Children can be quite influential in family purchasing decisions, and in some cases are key drivers of purchase, particularly in product categories that they have a strong interest in. Although kids may not make the actual purchases themselves, they should not be overlooked. The thought of conducting research with little ones can be quite daunting, however, but with a little preparation and creativity, it can be a fun and productive experience for all.
The rate at which children develop cognitively, emotionally, socially, and verbally varies greatly, even within just a few years, so there are important considerations to be taken when considering the research design.
For instance, if you are conducting focus groups, size matters! Smaller groups are more effective with younger children, so the ideal design is to have four to six children in a group.
It will be much easier managing the group dynamic while still providing space for each child’s opinion to be heard – and you know they’ll have a lot to say! Groups larger than that become much more challenging to control, making it easy for children to tune-out and disengage.
Secondly, age matters!! Children should be within the same tight age range so that age-appropriate materials, conversations, and research questions are used. For example, a group of 3–5-year-olds and a group of 6–8-year-olds will have vastly different abilities and levels of understanding, so differentiation will be key. Additionally, children express themselves less verbally the younger they are, making this step critical. While it is always important for moderators to have a clear understanding of the guide and discussion flow before going into sessions, it becomes even more crucial when working with children as conversation is much more playful, unstructured, and not always with a consistent flow across sessions.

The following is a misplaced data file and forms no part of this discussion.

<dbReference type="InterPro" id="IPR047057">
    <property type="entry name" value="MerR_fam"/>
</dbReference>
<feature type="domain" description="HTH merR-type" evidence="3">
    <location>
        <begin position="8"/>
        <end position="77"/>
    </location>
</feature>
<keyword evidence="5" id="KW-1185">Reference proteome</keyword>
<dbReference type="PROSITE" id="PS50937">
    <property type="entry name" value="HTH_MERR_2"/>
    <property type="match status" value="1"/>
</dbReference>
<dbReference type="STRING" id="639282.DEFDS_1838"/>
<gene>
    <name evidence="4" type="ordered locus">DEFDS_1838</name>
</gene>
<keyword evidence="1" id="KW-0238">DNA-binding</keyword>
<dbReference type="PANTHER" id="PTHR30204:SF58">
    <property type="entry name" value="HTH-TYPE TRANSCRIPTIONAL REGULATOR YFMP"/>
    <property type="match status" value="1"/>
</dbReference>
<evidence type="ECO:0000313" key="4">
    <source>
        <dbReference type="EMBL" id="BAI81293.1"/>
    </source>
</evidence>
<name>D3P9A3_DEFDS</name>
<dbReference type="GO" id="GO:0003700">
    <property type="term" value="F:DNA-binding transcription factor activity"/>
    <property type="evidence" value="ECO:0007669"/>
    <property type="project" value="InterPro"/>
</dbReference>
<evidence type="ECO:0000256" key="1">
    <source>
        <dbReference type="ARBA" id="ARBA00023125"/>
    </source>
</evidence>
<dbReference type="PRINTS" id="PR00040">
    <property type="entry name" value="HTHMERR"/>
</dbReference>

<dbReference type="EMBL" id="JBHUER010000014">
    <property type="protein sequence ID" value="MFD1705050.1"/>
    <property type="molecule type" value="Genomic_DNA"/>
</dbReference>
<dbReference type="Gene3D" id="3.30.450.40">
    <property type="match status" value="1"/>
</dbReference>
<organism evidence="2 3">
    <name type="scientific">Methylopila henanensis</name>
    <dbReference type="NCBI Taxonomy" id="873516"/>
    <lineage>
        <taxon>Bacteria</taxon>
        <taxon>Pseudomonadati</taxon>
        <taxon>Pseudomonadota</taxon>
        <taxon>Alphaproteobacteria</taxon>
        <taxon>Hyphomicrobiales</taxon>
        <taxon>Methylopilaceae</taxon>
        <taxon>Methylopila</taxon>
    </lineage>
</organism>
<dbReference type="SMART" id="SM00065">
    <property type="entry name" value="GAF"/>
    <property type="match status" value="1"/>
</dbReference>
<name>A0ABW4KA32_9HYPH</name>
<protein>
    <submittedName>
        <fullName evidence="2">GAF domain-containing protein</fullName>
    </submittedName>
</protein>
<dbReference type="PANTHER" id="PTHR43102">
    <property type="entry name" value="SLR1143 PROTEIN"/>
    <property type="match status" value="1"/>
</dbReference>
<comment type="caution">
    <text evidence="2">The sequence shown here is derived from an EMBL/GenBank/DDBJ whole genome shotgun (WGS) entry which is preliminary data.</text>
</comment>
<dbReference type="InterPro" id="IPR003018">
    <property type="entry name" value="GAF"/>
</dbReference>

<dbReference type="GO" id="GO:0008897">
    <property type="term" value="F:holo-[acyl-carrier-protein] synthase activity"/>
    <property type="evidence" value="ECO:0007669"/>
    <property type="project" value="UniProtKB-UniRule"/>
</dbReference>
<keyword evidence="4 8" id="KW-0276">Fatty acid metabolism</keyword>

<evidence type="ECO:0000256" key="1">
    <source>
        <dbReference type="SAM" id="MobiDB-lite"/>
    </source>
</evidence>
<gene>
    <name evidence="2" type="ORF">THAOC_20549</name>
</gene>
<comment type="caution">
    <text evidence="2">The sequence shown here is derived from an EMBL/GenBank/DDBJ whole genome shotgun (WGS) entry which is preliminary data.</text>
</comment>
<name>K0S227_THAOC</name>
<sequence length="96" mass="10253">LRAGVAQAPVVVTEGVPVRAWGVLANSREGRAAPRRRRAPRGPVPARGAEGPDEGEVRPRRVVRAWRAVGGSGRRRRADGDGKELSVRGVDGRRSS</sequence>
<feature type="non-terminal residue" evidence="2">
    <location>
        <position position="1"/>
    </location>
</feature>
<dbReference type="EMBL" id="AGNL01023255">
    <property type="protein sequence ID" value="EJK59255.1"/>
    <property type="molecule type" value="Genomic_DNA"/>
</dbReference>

With age comes time considerations! The age of the children’s group will determine how long and interactive sessions should be. Kids’ attention spans are very short meaning they get bored easily and quickly! Fast, fun, and focus are the 3 F’s to abide by. The “sweet spots” for session length by age are as follows:
- 3–5 year-olds > 20-30 minutes
- 6–8 year-olds > 30 -45 minutes
- 9–12 year-olds > 45-60 minutes
- 13+ year olds > up to 90 minutes
Lastly, creating a fun and inviting environment for this unpredictable segment is extremely important. Research facilities are always willing to accommodate room specific requests when conducting research with children if given ample notice. Therefore, early communication and setting clear expectations with vendors ensures successful room setup.
Put yourself in the mind of a child for a moment. You are coming face-to-face with a stranger in a new place. You’re likely looking for some sign that the adult is trustworthy and non-threatening, all while wondering, ‘Why am I even here?!’ Children are used to being in classrooms or playrooms and at home. With a little creativity we can try to recreate these settings.
Formal focus room tables and chairs must go!!! Instead, consider a more relaxed environment:
- Colorful rugs or mats on the floor for everyone to sit “crisscross applesauce”
- Bean bags for everyone to sit on